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In defence of Ofsted ...

(11 Posts)
paperdiary4ever Sun 10-Nov-13 22:39:15

I was going through some old school books yesterday, and found a biology exercise book from the equivalent of Year 9 in 1985/6. It was full of beautifully written descriptions and diagrams in my best 14-year-old handwriting. As I was looking at it the memories flooded back of the teacher dictating aloud from a book, as we wrote it all down, and the handouts of diagrams that we had to copy perfectly to avoid caustic comments.

The same happened in physics, but the teacher used to write the text on the board for us to copy, and then we had to learn definitions off by heart - I can still remember the one about "the lightning conductor". Thankfully we got a different physics teacher higher up the school, otherwise I'd never have chosen it as an option. I avoided biology though, because I couldn't stand the thought of more dictation.

Some of my teachers were inspiring, but those two stick in my mind as being monumentally rubbish, and there were others too.

I'm sure there are still rotten teachers, but presumably not quite so rotten as that. They just wouldn't get away with it in the era of the Ofsted inspection. Of course I'm sure teachers are much better trained now. But what came first, better teacher training or the Ofsted inspection?

IndiansInTheFuckerLobby Sun 10-Nov-13 22:42:36

I was saying to my friend today how pretty much everything I was 'taught' was dictation. I think inspections are important-just not the way that it is now done. It's gone ridiculously far in my opinion.

IndiansInTheFuckerLobby Sun 10-Nov-13 22:43:04

Dictated even! Loooonggg day.

BoneyBackJefferson Sun 10-Nov-13 22:49:04

Ofsted do very little except justify their own existence.

rabbitstew Sun 10-Nov-13 22:51:38

Better teacher training? I don't think Ofsted was established until 1992, yet teacher training has been developing and changing for a great many years. It's also only very recently that outstanding teaching became a compulsory part of an outstanding Ofsted (probably around about the same time Ofsted started contracting its work out more and more, thus reducing its own quality and consistency of judgment?...).

EvilTwins Sun 10-Nov-13 23:23:04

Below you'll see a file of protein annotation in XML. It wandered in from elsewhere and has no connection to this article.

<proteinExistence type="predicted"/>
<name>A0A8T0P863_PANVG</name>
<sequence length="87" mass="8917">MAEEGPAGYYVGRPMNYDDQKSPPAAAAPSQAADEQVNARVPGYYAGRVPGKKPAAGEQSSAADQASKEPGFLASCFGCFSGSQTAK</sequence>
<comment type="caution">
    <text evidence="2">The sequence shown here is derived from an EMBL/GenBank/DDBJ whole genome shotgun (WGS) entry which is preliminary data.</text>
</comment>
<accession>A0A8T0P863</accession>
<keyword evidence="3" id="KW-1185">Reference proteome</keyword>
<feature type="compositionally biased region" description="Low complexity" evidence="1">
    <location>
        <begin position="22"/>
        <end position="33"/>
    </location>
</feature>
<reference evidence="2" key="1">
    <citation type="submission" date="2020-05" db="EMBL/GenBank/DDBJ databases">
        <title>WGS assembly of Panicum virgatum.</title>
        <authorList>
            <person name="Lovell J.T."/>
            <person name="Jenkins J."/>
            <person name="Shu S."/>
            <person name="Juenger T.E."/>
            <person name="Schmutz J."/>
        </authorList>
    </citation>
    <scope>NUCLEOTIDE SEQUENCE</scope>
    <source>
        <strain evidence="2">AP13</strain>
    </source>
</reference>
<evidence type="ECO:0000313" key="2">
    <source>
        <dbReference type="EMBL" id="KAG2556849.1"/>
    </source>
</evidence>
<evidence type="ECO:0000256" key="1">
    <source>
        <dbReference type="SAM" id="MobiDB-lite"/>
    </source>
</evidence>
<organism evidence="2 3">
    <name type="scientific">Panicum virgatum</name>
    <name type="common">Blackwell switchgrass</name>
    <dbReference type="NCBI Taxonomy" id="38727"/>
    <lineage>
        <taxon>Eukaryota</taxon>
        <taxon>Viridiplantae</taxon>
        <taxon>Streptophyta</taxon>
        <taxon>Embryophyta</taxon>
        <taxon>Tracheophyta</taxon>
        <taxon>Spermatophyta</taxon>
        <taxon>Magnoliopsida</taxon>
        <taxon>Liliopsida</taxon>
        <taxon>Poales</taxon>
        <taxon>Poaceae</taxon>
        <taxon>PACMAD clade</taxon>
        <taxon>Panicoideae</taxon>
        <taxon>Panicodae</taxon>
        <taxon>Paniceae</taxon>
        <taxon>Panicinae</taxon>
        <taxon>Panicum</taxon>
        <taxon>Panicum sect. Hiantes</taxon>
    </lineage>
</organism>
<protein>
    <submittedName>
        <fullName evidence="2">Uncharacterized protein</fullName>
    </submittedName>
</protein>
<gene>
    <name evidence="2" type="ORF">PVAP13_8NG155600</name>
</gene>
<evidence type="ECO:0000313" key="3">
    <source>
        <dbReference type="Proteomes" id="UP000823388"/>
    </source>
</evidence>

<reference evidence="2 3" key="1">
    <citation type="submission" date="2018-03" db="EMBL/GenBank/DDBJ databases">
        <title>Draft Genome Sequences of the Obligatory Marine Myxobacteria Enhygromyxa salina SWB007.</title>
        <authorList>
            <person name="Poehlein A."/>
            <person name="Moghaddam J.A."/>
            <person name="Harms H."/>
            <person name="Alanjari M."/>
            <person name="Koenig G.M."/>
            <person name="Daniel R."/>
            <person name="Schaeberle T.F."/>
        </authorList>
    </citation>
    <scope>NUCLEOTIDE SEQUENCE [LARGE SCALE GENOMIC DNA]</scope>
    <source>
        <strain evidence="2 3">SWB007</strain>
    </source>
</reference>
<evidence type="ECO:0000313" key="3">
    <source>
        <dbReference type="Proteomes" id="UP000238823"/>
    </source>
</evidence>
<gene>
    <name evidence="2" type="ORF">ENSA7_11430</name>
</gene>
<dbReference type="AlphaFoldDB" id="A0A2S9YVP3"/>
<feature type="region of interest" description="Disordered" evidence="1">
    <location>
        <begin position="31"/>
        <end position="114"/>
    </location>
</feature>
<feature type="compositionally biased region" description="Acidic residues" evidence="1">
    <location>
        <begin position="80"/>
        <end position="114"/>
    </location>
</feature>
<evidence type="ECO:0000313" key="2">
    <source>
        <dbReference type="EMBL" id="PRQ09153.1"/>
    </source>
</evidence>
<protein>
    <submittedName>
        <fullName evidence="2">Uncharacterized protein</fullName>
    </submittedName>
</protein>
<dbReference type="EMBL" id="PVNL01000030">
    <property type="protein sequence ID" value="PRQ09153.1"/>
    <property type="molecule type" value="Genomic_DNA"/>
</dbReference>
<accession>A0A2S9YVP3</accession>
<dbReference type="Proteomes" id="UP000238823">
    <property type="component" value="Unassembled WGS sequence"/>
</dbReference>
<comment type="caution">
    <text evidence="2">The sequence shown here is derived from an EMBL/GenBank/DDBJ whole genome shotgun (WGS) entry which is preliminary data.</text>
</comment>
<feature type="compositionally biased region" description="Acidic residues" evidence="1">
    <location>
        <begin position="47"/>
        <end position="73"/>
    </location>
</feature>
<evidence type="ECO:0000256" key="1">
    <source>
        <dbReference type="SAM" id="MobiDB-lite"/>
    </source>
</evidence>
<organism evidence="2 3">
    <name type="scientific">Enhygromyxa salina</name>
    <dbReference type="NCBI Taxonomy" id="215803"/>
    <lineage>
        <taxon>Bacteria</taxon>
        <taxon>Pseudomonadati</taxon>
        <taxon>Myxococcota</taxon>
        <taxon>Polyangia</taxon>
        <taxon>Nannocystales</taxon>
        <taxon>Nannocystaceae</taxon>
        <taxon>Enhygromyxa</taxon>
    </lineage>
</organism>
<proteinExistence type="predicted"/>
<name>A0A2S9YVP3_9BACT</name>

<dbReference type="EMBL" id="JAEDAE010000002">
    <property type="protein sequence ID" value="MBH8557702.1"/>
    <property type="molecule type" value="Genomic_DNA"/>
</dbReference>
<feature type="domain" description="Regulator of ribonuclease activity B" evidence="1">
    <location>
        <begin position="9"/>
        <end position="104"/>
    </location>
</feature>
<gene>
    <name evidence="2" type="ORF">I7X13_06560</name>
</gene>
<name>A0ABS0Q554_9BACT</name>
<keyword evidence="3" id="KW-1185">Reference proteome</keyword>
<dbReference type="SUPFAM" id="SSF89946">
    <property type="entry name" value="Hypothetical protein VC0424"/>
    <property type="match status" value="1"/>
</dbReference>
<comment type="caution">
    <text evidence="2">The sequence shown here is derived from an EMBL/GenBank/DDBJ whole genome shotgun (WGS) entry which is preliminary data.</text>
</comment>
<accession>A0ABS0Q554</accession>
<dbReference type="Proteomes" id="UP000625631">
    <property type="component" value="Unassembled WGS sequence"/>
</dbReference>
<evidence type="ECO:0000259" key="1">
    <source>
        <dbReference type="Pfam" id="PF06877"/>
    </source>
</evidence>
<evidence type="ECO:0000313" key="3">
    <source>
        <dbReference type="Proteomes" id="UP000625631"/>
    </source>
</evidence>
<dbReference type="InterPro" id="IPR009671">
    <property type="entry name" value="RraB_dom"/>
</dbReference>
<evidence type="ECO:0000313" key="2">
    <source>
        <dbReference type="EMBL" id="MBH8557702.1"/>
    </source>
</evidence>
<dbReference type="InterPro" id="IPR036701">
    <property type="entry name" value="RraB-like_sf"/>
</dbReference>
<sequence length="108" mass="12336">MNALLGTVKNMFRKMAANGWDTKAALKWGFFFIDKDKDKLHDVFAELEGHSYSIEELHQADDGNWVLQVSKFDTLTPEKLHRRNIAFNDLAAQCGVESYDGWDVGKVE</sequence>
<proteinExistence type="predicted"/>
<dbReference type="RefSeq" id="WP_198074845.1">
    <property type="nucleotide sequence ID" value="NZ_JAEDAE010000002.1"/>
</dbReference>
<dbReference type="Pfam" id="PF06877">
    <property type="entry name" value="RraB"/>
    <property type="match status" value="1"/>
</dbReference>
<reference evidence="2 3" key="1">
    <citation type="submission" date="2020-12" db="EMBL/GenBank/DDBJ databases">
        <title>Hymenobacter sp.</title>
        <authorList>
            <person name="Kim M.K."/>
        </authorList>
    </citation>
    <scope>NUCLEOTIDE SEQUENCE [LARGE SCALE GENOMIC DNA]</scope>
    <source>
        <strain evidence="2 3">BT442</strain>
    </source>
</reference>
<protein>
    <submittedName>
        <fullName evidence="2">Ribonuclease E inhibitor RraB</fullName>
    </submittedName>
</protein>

That's bugger all to do with ofsted.

ravenAK Sun 10-Nov-13 23:30:49

Yup, what EvilTwins said.

I happened upon an old A-Level Eng Lit essay of mine the other week. Total bobbins. I'd expect considerably more of the B/C target GCSE year 10 students I teach now.

But I don't think we got from there to here because of Ofsted.

BackforGood Sun 10-Nov-13 23:52:52

Nowt to do with OFSTED.
I never had any teachers who spent their whole time dictating, and I was a school a good decade before you.

paperdiary4ever Mon 11-Nov-13 09:31:10

"I never had any teachers who spent their whole time dictating ..."

BackforGood, I'm sure lots of other people didn't either, and they'll always be the ones who say "education was much better in my day, etc etc". The fact is that, across the board, I don't think it was. There was no consistency, and no way to root out pockets of inadequacy. Those that were least well educated had no voice, and had fewer champions than they have now.

I think a combination of Ofsted, better teacher training, and parental scrutiny (facilitated by Mumsnet and the like, of course) creates a more level playing field. It's nowhere near perfect, but it's getting better. Perhaps the Ofsted methods need to be refined, but I wouldn't want to go back to the days of minimal inspection. If they weren't allowed in to scrutinise our schools I think parents would be banging on the door to do the job instead, or we'd all just have to rely on "word of mouth" and league tables.

Certainly my 9 year old is a lot better educated than I was at the same age, and I'd like to bet most other mums here would say the same about their own kids.

clam Mon 11-Nov-13 15:36:47

My dh says that the only times in school he spent copying down dictated notes ad infinitum was when he was at a (highly expensive) private school.

rabbitstew Mon 11-Nov-13 20:58:16

paperdiary4ever - I'm not sure many parents really have a clue what's going on in their children's classrooms, and there does still seem to be a colossal amount of inconsistency between schools, only likely to increase significantly with all the governmental changes being made.

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